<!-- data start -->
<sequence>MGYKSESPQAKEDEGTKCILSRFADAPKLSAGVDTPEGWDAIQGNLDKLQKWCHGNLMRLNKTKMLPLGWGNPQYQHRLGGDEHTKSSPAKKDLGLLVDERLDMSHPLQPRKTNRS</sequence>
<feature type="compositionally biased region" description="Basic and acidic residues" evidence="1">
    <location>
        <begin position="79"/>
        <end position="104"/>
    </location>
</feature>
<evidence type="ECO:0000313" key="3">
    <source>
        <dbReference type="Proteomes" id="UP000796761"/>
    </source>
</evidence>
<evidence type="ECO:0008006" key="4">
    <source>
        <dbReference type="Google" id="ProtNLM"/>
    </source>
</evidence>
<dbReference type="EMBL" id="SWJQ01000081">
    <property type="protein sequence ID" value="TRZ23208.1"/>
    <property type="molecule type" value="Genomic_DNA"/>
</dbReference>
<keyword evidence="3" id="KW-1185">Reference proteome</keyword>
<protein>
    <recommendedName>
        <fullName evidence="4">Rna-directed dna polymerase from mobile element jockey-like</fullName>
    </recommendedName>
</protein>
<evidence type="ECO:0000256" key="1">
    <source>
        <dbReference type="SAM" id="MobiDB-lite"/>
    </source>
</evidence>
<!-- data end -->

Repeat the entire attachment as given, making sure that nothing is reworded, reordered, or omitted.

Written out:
<sequence>MGYKSESPQAKEDEGTKCILSRFADAPKLSAGVDTPEGWDAIQGNLDKLQKWCHGNLMRLNKTKMLPLGWGNPQYQHRLGGDEHTKSSPAKKDLGLLVDERLDMSHPLQPRKTNRS</sequence>
<feature type="compositionally biased region" description="Basic and acidic residues" evidence="1">
    <location>
        <begin position="79"/>
        <end position="104"/>
    </location>
</feature>
<evidence type="ECO:0000313" key="3">
    <source>
        <dbReference type="Proteomes" id="UP000796761"/>
    </source>
</evidence>
<evidence type="ECO:0008006" key="4">
    <source>
        <dbReference type="Google" id="ProtNLM"/>
    </source>
</evidence>
<dbReference type="EMBL" id="SWJQ01000081">
    <property type="protein sequence ID" value="TRZ23208.1"/>
    <property type="molecule type" value="Genomic_DNA"/>
</dbReference>
<keyword evidence="3" id="KW-1185">Reference proteome</keyword>
<protein>
    <recommendedName>
        <fullName evidence="4">Rna-directed dna polymerase from mobile element jockey-like</fullName>
    </recommendedName>
</protein>
<evidence type="ECO:0000256" key="1">
    <source>
        <dbReference type="SAM" id="MobiDB-lite"/>
    </source>
</evidence>